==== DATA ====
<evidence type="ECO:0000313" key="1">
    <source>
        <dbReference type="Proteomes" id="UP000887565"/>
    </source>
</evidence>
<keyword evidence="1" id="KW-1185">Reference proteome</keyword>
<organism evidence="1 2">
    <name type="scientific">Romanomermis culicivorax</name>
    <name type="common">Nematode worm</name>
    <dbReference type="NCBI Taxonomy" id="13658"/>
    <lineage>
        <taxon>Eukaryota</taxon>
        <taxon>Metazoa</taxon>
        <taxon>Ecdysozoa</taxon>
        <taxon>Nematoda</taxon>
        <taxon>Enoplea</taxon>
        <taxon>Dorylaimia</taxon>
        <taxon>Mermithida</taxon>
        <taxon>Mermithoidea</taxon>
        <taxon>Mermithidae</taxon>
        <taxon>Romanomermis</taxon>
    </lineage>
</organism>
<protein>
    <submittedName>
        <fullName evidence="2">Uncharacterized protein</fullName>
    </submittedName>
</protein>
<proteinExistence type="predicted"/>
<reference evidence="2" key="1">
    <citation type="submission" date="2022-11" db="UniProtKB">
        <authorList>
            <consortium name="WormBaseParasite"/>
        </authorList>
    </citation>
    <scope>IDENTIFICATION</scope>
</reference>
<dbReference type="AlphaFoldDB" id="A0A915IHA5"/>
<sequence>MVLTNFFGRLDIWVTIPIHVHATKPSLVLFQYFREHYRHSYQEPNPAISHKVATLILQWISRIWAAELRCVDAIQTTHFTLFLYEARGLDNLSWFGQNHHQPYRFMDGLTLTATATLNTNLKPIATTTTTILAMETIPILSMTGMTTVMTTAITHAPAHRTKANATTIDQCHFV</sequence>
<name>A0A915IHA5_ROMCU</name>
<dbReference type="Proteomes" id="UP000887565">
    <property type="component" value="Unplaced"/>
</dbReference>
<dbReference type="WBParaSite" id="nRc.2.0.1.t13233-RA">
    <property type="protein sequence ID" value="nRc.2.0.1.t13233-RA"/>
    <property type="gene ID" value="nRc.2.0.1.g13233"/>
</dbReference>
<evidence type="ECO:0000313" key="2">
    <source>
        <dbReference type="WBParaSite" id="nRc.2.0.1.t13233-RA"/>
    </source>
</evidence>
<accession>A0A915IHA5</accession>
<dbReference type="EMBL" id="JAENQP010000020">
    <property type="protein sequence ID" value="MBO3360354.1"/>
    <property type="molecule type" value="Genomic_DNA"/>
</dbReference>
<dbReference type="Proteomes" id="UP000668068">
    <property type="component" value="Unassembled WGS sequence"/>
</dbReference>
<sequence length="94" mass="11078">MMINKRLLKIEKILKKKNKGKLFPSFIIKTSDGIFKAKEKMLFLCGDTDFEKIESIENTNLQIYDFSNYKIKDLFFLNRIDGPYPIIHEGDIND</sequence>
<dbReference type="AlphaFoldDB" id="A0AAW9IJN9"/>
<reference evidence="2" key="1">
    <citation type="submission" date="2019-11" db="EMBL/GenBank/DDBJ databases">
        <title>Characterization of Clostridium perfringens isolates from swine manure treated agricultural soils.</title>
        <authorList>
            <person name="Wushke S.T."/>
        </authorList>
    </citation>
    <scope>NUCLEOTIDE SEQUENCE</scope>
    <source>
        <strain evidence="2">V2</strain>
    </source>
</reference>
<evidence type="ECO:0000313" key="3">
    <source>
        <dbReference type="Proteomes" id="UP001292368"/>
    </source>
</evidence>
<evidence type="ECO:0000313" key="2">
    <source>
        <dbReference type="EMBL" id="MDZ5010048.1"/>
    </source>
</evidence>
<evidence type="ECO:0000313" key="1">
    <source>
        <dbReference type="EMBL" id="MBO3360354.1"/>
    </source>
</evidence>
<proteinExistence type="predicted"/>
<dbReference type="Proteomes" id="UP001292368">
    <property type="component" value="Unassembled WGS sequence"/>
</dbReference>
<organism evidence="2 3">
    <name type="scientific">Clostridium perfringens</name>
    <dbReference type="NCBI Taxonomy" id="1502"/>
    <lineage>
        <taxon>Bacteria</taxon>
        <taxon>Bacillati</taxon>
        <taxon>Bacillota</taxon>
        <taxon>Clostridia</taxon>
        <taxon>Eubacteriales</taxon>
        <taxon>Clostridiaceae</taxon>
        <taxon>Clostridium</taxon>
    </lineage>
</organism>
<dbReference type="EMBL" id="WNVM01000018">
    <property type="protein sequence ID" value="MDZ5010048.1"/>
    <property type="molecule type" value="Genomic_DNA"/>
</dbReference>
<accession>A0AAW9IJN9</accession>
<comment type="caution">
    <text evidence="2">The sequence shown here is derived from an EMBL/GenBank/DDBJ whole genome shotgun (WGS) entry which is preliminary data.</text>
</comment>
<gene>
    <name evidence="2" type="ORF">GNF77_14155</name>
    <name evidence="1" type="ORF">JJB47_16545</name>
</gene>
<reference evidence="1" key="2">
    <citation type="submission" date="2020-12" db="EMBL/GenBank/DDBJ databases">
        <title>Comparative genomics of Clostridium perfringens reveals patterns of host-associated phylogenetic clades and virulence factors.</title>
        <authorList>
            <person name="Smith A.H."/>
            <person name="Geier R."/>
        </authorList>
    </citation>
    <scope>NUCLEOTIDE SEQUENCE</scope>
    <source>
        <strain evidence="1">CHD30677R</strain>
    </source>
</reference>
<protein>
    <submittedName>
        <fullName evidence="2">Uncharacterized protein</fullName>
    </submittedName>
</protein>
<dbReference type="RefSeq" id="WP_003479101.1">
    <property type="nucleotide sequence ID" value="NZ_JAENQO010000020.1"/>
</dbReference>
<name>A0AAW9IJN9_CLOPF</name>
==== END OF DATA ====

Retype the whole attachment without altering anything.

<evidence type="ECO:0000313" key="1">
    <source>
        <dbReference type="Proteomes" id="UP000887565"/>
    </source>
</evidence>
<keyword evidence="1" id="KW-1185">Reference proteome</keyword>
<organism evidence="1 2">
    <name type="scientific">Romanomermis culicivorax</name>
    <name type="common">Nematode worm</name>
    <dbReference type="NCBI Taxonomy" id="13658"/>
    <lineage>
        <taxon>Eukaryota</taxon>
        <taxon>Metazoa</taxon>
        <taxon>Ecdysozoa</taxon>
        <taxon>Nematoda</taxon>
        <taxon>Enoplea</taxon>
        <taxon>Dorylaimia</taxon>
        <taxon>Mermithida</taxon>
        <taxon>Mermithoidea</taxon>
        <taxon>Mermithidae</taxon>
        <taxon>Romanomermis</taxon>
    </lineage>
</organism>
<protein>
    <submittedName>
        <fullName evidence="2">Uncharacterized protein</fullName>
    </submittedName>
</protein>
<proteinExistence type="predicted"/>
<reference evidence="2" key="1">
    <citation type="submission" date="2022-11" db="UniProtKB">
        <authorList>
            <consortium name="WormBaseParasite"/>
        </authorList>
    </citation>
    <scope>IDENTIFICATION</scope>
</reference>
<dbReference type="AlphaFoldDB" id="A0A915IHA5"/>
<sequence>MVLTNFFGRLDIWVTIPIHVHATKPSLVLFQYFREHYRHSYQEPNPAISHKVATLILQWISRIWAAELRCVDAIQTTHFTLFLYEARGLDNLSWFGQNHHQPYRFMDGLTLTATATLNTNLKPIATTTTTILAMETIPILSMTGMTTVMTTAITHAPAHRTKANATTIDQCHFV</sequence>
<name>A0A915IHA5_ROMCU</name>
<dbReference type="Proteomes" id="UP000887565">
    <property type="component" value="Unplaced"/>
</dbReference>
<dbReference type="WBParaSite" id="nRc.2.0.1.t13233-RA">
    <property type="protein sequence ID" value="nRc.2.0.1.t13233-RA"/>
    <property type="gene ID" value="nRc.2.0.1.g13233"/>
</dbReference>
<evidence type="ECO:0000313" key="2">
    <source>
        <dbReference type="WBParaSite" id="nRc.2.0.1.t13233-RA"/>
    </source>
</evidence>
<accession>A0A915IHA5</accession>
<dbReference type="EMBL" id="JAENQP010000020">
    <property type="protein sequence ID" value="MBO3360354.1"/>
    <property type="molecule type" value="Genomic_DNA"/>
</dbReference>
<dbReference type="Proteomes" id="UP000668068">
    <property type="component" value="Unassembled WGS sequence"/>
</dbReference>
<sequence length="94" mass="11078">MMINKRLLKIEKILKKKNKGKLFPSFIIKTSDGIFKAKEKMLFLCGDTDFEKIESIENTNLQIYDFSNYKIKDLFFLNRIDGPYPIIHEGDIND</sequence>
<dbReference type="AlphaFoldDB" id="A0AAW9IJN9"/>
<reference evidence="2" key="1">
    <citation type="submission" date="2019-11" db="EMBL/GenBank/DDBJ databases">
        <title>Characterization of Clostridium perfringens isolates from swine manure treated agricultural soils.</title>
        <authorList>
            <person name="Wushke S.T."/>
        </authorList>
    </citation>
    <scope>NUCLEOTIDE SEQUENCE</scope>
    <source>
        <strain evidence="2">V2</strain>
    </source>
</reference>
<evidence type="ECO:0000313" key="3">
    <source>
        <dbReference type="Proteomes" id="UP001292368"/>
    </source>
</evidence>
<evidence type="ECO:0000313" key="2">
    <source>
        <dbReference type="EMBL" id="MDZ5010048.1"/>
    </source>
</evidence>
<evidence type="ECO:0000313" key="1">
    <source>
        <dbReference type="EMBL" id="MBO3360354.1"/>
    </source>
</evidence>
<proteinExistence type="predicted"/>
<dbReference type="Proteomes" id="UP001292368">
    <property type="component" value="Unassembled WGS sequence"/>
</dbReference>
<organism evidence="2 3">
    <name type="scientific">Clostridium perfringens</name>
    <dbReference type="NCBI Taxonomy" id="1502"/>
    <lineage>
        <taxon>Bacteria</taxon>
        <taxon>Bacillati</taxon>
        <taxon>Bacillota</taxon>
        <taxon>Clostridia</taxon>
        <taxon>Eubacteriales</taxon>
        <taxon>Clostridiaceae</taxon>
        <taxon>Clostridium</taxon>
    </lineage>
</organism>
<dbReference type="EMBL" id="WNVM01000018">
    <property type="protein sequence ID" value="MDZ5010048.1"/>
    <property type="molecule type" value="Genomic_DNA"/>
</dbReference>
<accession>A0AAW9IJN9</accession>
<comment type="caution">
    <text evidence="2">The sequence shown here is derived from an EMBL/GenBank/DDBJ whole genome shotgun (WGS) entry which is preliminary data.</text>
</comment>
<gene>
    <name evidence="2" type="ORF">GNF77_14155</name>
    <name evidence="1" type="ORF">JJB47_16545</name>
</gene>
<reference evidence="1" key="2">
    <citation type="submission" date="2020-12" db="EMBL/GenBank/DDBJ databases">
        <title>Comparative genomics of Clostridium perfringens reveals patterns of host-associated phylogenetic clades and virulence factors.</title>
        <authorList>
            <person name="Smith A.H."/>
            <person name="Geier R."/>
        </authorList>
    </citation>
    <scope>NUCLEOTIDE SEQUENCE</scope>
    <source>
        <strain evidence="1">CHD30677R</strain>
    </source>
</reference>
<protein>
    <submittedName>
        <fullName evidence="2">Uncharacterized protein</fullName>
    </submittedName>
</protein>
<dbReference type="RefSeq" id="WP_003479101.1">
    <property type="nucleotide sequence ID" value="NZ_JAENQO010000020.1"/>
</dbReference>
<name>A0AAW9IJN9_CLOPF</name>